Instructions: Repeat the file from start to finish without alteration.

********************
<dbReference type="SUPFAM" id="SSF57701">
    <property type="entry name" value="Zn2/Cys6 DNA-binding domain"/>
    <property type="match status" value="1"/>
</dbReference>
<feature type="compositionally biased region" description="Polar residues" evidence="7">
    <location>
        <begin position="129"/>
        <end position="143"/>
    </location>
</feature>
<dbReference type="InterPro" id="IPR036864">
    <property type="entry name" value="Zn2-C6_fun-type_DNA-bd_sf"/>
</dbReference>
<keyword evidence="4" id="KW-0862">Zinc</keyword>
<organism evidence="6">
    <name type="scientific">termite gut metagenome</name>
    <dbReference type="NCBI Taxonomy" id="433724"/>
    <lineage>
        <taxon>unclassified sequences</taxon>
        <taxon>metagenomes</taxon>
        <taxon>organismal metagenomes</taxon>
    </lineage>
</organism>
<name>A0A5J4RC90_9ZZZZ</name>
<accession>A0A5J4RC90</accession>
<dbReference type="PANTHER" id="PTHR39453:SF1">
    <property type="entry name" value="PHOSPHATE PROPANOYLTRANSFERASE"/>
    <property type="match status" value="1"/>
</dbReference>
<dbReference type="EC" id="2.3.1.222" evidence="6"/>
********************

<dbReference type="SUPFAM" id="SSF57701">
    <property type="entry name" value="Zn2/Cys6 DNA-binding domain"/>
    <property type="match status" value="1"/>
</dbReference>
<feature type="compositionally biased region" description="Polar residues" evidence="7">
    <location>
        <begin position="129"/>
        <end position="143"/>
    </location>
</feature>
<dbReference type="InterPro" id="IPR036864">
    <property type="entry name" value="Zn2-C6_fun-type_DNA-bd_sf"/>
</dbReference>
<keyword evidence="4" id="KW-0862">Zinc</keyword>
<organism evidence="6">
    <name type="scientific">termite gut metagenome</name>
    <dbReference type="NCBI Taxonomy" id="433724"/>
    <lineage>
        <taxon>unclassified sequences</taxon>
        <taxon>metagenomes</taxon>
        <taxon>organismal metagenomes</taxon>
    </lineage>
</organism>
<name>A0A5J4RC90_9ZZZZ</name>
<accession>A0A5J4RC90</accession>
<dbReference type="PANTHER" id="PTHR39453:SF1">
    <property type="entry name" value="PHOSPHATE PROPANOYLTRANSFERASE"/>
    <property type="match status" value="1"/>
</dbReference>
<dbReference type="EC" id="2.3.1.222" evidence="6"/>